I’ve come to love the silence. When I was human, noise always meant Apollo was around. Silence was in short supply. Even his smile was loud.
We met in the pool. That’s not a euphemism or anything: I was a competitive swimmer. He claimed he was training with Coach Gattis, but I wouldn’t have put it past him to have nabbed an extra pair of swim trunks from an open locker.
When I finished my laps, I put my hands up to my forehead and wiped the chlorinated water back from my face. I opened my eyes and his white teeth gleamed in front of me, like glare reflecting off the ocean.
“You’re Daphne. Hi,” he said, offering me his hand to shake. I’ll admit I was attracted to him at first. The shadow of beard that circled his full lips. The sheen of his dry hair— he obviously hadn’t been swimming. The oyster shell necklace that perfectly set off his olive complexion.
I ignored his hand. “You’re in my way.”
“That is unfortunate. I suppose my best course of action, then, is to extricate myself from your path.” He turned away from me. A midday sun shone bright between his shoulder blades. He grabbed the ladder with both hands and flexed his biceps. Then, he slowly stepped up, revealing a slick, black Speedo with a small thunderbolt pattern. He turned his head to the side, slant of nose, jut of chin. “You didn’t ask, but I’m Apollo. I’ll see you around, girl,” and then his laughter filled the natatorium like someone playing a vibraphone.
I know. Ridiculous.
For the next few weeks, he’d catch up with me either in the pool or in the parking lot of the gym. He always started with flattery. Lame stuff that still felt good, even though they were obviously practiced. One day he said “I’m going to start calling you Sharpie, ‘cuz you extra fine.”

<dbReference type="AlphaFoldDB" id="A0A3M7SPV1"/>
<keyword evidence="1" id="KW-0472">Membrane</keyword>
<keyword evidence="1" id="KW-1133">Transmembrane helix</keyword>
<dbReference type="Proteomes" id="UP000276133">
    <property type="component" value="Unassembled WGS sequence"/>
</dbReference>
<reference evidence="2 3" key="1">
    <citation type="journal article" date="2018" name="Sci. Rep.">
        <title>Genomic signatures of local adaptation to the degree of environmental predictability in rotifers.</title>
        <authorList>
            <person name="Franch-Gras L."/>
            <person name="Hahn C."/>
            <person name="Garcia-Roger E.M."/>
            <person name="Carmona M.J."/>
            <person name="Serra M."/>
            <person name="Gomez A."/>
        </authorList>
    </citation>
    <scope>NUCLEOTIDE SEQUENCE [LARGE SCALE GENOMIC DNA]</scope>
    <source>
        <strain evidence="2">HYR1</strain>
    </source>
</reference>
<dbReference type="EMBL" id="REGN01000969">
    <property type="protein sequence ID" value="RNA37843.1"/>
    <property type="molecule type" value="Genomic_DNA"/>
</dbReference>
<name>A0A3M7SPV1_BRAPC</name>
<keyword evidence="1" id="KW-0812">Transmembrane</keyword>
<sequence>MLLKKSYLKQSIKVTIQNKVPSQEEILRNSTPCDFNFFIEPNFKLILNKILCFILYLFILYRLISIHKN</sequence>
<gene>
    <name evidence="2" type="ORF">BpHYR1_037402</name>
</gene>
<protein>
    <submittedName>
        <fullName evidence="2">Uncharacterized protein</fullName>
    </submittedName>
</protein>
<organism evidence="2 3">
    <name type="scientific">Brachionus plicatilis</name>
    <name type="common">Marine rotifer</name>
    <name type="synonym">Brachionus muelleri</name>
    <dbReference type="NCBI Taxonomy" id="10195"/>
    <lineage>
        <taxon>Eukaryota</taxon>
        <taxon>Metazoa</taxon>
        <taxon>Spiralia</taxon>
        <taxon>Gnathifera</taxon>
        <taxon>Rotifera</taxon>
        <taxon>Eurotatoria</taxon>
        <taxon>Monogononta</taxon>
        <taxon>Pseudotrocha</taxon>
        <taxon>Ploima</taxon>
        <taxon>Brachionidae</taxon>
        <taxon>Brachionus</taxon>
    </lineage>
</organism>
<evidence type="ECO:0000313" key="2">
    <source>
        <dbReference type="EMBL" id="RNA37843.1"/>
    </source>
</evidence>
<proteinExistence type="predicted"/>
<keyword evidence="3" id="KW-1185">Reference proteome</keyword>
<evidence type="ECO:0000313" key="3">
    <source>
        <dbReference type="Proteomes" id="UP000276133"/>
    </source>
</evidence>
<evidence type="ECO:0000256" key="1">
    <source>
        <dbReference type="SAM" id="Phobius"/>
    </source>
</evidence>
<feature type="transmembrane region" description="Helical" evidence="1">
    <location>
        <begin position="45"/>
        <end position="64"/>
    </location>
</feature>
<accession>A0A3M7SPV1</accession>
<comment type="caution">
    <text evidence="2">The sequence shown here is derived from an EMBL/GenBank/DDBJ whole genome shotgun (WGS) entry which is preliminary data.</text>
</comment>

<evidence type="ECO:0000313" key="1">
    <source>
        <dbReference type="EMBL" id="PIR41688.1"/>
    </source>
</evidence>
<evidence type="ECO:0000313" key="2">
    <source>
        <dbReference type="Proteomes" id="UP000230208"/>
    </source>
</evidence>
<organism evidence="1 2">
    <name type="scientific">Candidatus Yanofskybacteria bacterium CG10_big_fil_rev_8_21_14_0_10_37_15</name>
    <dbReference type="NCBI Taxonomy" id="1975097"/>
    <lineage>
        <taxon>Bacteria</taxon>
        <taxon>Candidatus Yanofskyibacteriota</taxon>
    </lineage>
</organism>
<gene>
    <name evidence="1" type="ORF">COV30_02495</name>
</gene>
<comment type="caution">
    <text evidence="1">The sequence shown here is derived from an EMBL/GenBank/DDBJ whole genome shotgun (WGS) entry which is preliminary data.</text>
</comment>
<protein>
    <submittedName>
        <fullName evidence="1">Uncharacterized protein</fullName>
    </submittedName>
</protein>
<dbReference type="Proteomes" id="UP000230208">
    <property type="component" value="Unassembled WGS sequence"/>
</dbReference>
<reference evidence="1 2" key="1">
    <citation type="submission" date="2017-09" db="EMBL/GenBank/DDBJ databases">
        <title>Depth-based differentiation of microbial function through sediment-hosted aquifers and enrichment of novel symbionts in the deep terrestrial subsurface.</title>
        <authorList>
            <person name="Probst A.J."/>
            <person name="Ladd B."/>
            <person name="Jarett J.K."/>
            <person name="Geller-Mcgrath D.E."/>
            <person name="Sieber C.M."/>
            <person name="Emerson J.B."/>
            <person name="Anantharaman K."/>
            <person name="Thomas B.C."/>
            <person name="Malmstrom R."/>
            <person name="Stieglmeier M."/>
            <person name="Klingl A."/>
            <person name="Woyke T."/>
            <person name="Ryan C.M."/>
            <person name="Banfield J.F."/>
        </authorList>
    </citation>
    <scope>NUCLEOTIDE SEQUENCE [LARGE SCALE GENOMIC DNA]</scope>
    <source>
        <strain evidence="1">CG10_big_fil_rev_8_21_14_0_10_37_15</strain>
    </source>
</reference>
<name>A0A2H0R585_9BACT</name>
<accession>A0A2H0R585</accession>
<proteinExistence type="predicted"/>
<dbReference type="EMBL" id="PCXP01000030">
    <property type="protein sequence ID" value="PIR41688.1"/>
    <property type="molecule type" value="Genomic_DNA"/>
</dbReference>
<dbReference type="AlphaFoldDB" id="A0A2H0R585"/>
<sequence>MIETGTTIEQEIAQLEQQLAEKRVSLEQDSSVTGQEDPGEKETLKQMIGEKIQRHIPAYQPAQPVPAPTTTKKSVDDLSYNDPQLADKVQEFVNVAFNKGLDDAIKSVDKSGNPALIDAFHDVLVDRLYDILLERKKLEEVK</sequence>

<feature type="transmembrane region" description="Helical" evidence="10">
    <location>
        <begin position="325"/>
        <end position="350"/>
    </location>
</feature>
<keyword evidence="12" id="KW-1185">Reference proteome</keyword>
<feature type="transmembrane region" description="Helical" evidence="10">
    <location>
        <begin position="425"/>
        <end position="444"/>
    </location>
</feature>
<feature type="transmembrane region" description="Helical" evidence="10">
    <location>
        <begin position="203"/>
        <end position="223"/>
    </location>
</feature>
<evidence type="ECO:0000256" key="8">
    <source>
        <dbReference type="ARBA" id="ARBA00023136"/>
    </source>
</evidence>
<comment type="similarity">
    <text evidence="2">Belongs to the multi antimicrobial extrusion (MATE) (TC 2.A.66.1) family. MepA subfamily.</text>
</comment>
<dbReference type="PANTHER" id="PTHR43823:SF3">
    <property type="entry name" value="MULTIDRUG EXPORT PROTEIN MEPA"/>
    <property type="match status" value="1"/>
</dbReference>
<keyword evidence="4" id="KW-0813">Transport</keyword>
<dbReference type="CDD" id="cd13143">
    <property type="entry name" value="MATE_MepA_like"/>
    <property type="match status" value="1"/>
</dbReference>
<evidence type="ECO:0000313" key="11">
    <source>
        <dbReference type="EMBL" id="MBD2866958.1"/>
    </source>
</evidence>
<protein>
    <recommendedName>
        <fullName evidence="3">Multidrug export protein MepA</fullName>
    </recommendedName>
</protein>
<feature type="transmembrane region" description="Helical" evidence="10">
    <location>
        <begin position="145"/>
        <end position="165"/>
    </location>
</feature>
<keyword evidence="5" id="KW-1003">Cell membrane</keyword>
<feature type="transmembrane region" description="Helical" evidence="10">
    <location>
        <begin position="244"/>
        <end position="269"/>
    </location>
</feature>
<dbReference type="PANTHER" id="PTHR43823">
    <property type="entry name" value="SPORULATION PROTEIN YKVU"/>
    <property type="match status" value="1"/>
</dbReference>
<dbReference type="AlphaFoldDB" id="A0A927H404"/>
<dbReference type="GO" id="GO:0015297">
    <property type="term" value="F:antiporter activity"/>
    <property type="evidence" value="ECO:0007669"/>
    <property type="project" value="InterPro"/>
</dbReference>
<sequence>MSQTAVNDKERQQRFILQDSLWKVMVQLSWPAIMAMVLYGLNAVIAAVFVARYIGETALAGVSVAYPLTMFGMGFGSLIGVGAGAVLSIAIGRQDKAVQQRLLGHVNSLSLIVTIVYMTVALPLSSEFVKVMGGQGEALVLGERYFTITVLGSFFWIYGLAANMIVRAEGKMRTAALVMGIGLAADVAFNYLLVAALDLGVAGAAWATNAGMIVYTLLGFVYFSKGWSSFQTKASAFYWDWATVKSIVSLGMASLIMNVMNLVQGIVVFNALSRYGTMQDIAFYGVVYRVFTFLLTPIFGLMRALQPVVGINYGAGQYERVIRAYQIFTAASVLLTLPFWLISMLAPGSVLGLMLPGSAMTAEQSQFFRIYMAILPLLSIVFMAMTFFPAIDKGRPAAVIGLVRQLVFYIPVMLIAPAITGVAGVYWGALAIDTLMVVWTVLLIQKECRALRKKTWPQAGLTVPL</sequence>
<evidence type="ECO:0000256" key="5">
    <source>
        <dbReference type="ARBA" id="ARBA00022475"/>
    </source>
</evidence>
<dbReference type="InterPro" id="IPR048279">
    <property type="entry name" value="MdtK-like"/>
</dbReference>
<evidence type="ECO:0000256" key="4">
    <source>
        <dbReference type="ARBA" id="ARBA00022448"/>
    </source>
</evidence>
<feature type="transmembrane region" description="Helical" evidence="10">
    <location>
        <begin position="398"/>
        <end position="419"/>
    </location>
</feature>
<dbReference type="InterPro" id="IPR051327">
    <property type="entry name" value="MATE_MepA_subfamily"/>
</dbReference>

“Dude. If that’s the best you got, you need to recalibrate your suavé.”
“I can’t help it, luscious, that swimmer’s body of yours drives me wild.”
“You have to know by now that I’m training for Rio.”
“The Olympics. You know, 2016? The only relationship I’m looking for right now is with a gold medal.”
After that he wouldn’t let up. I guess he thought I’d challenged him and he wasn’t the type to refuse. Every time he saw me, he’d tell me about some new girl he was seeing. Then he’d say something like, “You know, I wouldn’t have to bore you with these stories if you’d just give me a chance. I’ll treat you like a goddess.” Why couldn’t he just accept that I wasn’t interested? After about a month of that syrupy crap, I asked my dad to step in.
Dad came to the gym and cornered him in the men’s locker room. Told him to leave me alone. Most guys would step off after that. My dad’s pecs stick out in front of him like the prow of a ship. Plus he has this goatee that flows from his chin like a river, biker-style. But Apollo just shook his head and said, “I can’t. She’s the only one that got away.”
The next time I saw Apollo he convinced me to go down to the sauna for a steam. Once inside, he gave me a laurel branch made of gold. Told me it was his promise to quit playing games. He seemed sincere when he slipped out of the wood-tiled room, so I didn’t listen for the click of the lock.